Skip to main content

Effects of a 6-week, whole-body vibration strength-training on depression symptoms, endocrinological and neurobiological parameters in adolescent inpatients experiencing a major depressive episode (the “Balancing Vibrations Study”): study protocol for a randomized placebo-controlled trial



Moderate to vigorous endurance and strength-training exercise was suggested as a treatment option for major depression. However, there is little evidence to support this suggestion in adolescent patients. The present study investigates the effects of a whole-body vibration strength-training intervention on symptoms in medication-naïve adolescent inpatients experiencing a major depressive episode. Potential underlying endocrinological and neurobiological mechanisms are explored.


A double-blinded randomized controlled trial is conducted at the University Hospital of Cologne in Germany, comparing a 6-week, whole-body vibration strength-training with a 6-week placebo-intervention, as add-on therapy to inpatient treatment as usual. Forty-one subjects (13–18 years of age) will be included in each of the two groups. The study is powered to detect (α = .05, β = .2) a medium effect size difference between the two groups (d = .5) in terms of patients’ change in the Children’s Depression Rating Scale raw-score, from baseline until the end of the intervention. As secondary endpoints, the effects of exercise treatment on patients’ cortisol awakening response as well as on brain-derived neurotrophic factor, insulin-like growth factor 1 and inflammatory markers (tumor necrosis factor-alpha, interleukin-6 and C-reactive protein) serum levels will be assessed.


This study will provide evidence on the effectiveness of whole-body vibration strength-training as an add-on therapy in adolescent inpatients experiencing a major depressive episode. After completion of data collection, the present study will be the largest randomized controlled trial so far to investigate the effectiveness of an exercise intervention in inpatient adolescents suffering from a major depressive episode. Moreover, the present study may help to determine the underlying mechanisms of potential anti-depressant effects of exercise in depressed adolescent inpatients.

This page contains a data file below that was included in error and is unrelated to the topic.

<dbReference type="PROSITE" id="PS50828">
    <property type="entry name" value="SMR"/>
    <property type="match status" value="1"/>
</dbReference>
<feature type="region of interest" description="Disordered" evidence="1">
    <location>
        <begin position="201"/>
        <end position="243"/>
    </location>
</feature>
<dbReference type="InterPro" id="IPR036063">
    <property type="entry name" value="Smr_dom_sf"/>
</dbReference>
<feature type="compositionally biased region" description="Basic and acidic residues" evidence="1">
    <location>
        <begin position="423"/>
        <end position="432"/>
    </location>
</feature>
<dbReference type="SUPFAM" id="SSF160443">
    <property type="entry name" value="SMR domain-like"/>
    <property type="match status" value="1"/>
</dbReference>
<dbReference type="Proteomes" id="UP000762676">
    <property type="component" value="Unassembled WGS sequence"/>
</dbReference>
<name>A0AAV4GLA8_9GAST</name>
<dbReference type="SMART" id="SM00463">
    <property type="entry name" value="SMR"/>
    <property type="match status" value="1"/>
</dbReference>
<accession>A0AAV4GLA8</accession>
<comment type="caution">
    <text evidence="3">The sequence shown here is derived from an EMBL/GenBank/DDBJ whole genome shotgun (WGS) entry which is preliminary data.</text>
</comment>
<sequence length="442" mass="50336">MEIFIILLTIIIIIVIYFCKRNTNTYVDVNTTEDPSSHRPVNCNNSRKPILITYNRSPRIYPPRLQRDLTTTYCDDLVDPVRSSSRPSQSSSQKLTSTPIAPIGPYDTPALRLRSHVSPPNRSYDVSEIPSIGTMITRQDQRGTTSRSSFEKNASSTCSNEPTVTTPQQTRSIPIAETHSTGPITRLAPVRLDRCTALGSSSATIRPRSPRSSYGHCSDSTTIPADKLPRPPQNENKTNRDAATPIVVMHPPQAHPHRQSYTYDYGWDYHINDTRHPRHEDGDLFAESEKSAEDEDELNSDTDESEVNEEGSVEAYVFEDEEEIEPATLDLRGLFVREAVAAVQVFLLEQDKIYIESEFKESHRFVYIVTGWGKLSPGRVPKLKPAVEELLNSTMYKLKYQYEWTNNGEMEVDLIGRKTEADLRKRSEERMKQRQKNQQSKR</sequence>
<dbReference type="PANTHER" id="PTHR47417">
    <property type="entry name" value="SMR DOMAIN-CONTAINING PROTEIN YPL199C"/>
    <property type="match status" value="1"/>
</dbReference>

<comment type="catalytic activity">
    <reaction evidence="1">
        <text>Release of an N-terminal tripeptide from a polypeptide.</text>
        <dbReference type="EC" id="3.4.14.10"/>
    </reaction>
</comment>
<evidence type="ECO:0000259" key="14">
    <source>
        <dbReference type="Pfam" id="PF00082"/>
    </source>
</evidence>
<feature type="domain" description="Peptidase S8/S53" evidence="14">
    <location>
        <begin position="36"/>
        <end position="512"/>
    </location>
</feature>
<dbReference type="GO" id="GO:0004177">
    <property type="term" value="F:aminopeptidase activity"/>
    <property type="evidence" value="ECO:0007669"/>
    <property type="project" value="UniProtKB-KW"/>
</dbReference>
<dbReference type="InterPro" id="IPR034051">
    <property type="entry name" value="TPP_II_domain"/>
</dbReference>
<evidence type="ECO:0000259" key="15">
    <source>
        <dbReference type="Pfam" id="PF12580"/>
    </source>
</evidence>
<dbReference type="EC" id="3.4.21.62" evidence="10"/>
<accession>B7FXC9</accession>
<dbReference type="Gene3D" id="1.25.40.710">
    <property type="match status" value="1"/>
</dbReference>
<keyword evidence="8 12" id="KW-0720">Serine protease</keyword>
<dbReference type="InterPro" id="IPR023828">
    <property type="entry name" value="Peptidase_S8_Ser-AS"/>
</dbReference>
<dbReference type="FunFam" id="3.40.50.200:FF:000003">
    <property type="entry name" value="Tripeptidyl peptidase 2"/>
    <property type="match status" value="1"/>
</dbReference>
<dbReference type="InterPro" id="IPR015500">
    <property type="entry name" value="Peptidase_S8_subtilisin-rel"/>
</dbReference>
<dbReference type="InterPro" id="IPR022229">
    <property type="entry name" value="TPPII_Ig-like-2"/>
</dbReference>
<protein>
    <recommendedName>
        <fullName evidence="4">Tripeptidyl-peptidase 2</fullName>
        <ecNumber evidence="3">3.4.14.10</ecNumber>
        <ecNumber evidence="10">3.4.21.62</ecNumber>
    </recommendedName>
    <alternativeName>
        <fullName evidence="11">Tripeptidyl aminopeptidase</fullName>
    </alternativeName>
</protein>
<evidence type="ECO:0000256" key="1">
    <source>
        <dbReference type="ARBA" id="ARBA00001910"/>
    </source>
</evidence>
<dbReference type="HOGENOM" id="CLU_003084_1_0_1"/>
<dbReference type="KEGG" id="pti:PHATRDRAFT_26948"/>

Trial registration, German Clinical Trials Register (DRKS), Identifier: DRKS00011772. Registered on 20 March 2017.

Peer Review reports


Depression is one of the most common psychiatric diagnoses among adolescents [1, 2]. Prevalence rates of between 3 and 6% for meeting full criteria of major depressive disorder are reported [3,4,5]. Adolescent depression is particularly malignant. It increases the likelihood of recurrence and chronicity in adulthood [6, 7]. It is frequently accompanied by a wide range of psychiatric and somatic comorbidities [8,9,10,11] and typically leads to substantial impairment in social [12] and cognitive functioning [13], as well as in scholastic and vocational performances [13, 14]. The increased risk for suicide makes depression the third leading cause of death among adolescents worldwide [15].

In most countries, clinical guidelines recognize cognitive behavioral therapy and pharmacotherapy with the selective serotonin re-uptake inhibitor fluoxetine, or the combination of both, as evidence-based treatment options for adolescent depression [16,17,18,19,20]. However, cognitive behavioral therapy can be inaccessible and expensive [21, 22], whereas a clear advantage of pharmacotherapy for children and adolescents was recently questioned [23]. Pharmacotherapy entails possible side-effects [24]. Fluoxetine and venlafaxine were shown to be associated with an elevated risk of suicidal ideation and behavior (suicidality) in adolescents [25, 26]. Accordingly, alternative treatment approaches for adolescent depression are required. Recently, there has been a growing interest in physical activity as an alternative treatment option for depression. In adults suffering from a major depressive episode, a recent meta-analysis of 35 randomized controlled trials showed a moderate clinical effect of exercise treatments on depression symptoms [27]. Trials investigating the benefits of exercise interventions in adolescents experiencing a major depressive episode are rare [28], but first evidence is promising [29,30,31].

In a recent pilot study, our group showed comparable anti-depressant effects of a whole-body vibration strength-training (WBV-training) to an ergometer training intervention on a stationary cycle in adolescent stationary patients, when compared to treatment as usual (TAU). However, WBV-training was better accepted and patients reported higher motivation to maintain physical activity after discharge from the clinic compared to ergometer training [31]. Based on these findings, the present study continues to investigate WBV-training as a potential add-on therapy for adolescents suffering from a major depressive episode. The main objective of the present study is to replicate the anti-depressant effects of the 6-week WBV-training on depression symptoms in adolescent inpatients while also improving methodological shortcomings of our previous pilot study. Unlike in our pilot study, WBV-training is not tested against TAU, but against a placebo control group intervention (PCG-intervention) (supervised myofascial release training + TAU) providing a comparable amount of psychosocial stimulation. Moreover, in the present study, allocation to treatment groups is completely randomized. The severity of depression symptoms is not exclusively assessed by self-report, but also by blinded clinician rating. The statistical test power will be increased.